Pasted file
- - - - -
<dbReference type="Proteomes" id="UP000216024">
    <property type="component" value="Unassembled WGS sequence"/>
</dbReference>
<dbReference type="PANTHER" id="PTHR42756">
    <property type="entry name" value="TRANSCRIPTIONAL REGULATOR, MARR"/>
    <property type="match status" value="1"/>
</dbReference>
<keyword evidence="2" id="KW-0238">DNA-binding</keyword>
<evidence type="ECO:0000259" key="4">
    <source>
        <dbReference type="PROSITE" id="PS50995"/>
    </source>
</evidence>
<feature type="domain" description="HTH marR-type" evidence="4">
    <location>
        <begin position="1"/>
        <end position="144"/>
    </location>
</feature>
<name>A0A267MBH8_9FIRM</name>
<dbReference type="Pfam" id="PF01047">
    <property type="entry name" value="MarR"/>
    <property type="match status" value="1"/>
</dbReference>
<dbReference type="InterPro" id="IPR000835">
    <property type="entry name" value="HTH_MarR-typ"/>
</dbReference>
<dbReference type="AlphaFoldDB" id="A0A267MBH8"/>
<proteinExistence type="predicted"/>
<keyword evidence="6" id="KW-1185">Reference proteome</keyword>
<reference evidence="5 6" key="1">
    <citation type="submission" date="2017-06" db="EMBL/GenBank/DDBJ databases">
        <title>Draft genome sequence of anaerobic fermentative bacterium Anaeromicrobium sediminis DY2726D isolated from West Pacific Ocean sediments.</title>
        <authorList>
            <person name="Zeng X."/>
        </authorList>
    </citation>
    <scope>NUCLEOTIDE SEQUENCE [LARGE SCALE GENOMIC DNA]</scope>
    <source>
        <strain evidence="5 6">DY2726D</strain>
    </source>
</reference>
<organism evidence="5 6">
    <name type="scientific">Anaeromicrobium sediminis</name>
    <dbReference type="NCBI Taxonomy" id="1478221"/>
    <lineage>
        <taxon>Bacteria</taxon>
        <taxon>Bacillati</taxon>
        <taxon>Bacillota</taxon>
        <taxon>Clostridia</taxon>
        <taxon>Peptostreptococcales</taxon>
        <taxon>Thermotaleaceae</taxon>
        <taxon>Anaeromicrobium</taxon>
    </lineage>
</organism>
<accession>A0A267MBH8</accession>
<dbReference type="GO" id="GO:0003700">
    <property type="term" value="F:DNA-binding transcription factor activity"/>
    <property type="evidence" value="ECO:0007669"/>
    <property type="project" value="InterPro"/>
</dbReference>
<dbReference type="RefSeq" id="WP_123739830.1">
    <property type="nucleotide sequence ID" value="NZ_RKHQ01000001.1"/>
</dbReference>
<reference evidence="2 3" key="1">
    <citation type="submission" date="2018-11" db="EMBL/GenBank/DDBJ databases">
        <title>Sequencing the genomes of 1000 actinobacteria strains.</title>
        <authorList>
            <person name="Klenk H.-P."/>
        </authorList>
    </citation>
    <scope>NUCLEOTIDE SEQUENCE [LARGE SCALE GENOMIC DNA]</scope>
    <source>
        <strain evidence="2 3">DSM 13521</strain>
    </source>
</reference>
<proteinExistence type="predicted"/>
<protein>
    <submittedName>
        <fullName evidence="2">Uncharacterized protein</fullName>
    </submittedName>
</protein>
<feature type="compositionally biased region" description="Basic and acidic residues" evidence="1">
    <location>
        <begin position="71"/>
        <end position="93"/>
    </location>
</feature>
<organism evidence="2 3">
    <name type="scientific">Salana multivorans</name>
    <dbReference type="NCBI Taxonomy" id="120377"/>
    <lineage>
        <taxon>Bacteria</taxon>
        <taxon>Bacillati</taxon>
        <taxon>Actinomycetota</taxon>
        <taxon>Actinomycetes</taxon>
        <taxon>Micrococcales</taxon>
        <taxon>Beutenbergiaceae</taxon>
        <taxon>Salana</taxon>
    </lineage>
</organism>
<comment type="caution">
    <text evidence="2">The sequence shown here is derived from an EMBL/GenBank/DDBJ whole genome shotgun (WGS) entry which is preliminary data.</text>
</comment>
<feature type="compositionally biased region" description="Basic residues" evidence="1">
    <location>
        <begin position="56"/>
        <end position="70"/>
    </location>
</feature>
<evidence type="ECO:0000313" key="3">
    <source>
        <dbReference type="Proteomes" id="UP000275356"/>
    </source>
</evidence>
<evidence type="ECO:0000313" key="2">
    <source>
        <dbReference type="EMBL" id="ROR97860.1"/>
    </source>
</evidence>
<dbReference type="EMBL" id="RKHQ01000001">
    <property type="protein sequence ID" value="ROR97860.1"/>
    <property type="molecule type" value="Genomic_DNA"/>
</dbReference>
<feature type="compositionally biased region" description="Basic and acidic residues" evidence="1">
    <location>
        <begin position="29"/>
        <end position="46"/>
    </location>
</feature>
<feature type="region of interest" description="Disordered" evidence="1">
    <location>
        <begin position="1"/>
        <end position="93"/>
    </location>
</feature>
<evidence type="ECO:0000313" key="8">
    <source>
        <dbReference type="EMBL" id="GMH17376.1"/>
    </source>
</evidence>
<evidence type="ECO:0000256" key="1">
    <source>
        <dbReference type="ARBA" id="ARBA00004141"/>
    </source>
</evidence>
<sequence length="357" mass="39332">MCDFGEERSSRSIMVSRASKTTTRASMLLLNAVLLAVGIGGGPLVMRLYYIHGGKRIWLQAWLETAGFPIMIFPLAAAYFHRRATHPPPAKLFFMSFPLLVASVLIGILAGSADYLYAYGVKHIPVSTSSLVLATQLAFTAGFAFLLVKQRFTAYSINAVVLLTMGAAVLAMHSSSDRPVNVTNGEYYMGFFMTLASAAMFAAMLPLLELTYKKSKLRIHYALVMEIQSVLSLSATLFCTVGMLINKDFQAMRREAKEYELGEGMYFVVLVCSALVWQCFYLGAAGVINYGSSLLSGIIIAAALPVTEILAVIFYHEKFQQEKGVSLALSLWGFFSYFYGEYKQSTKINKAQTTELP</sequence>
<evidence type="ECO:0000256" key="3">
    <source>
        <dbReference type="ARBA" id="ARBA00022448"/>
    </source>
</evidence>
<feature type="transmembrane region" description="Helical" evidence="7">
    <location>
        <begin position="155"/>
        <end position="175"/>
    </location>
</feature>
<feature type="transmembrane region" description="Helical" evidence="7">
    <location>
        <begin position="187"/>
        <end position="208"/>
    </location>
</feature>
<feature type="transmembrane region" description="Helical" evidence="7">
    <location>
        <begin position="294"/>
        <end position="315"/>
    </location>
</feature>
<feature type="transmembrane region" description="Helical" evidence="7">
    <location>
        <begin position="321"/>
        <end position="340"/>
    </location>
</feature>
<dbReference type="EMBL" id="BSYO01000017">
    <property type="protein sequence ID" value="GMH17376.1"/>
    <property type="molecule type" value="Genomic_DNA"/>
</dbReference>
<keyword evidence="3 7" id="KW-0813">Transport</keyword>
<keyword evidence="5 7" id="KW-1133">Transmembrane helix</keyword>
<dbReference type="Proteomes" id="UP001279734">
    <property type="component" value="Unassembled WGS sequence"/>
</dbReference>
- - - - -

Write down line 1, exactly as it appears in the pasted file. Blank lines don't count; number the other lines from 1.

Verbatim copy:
<dbReference type="Proteomes" id="UP000216024">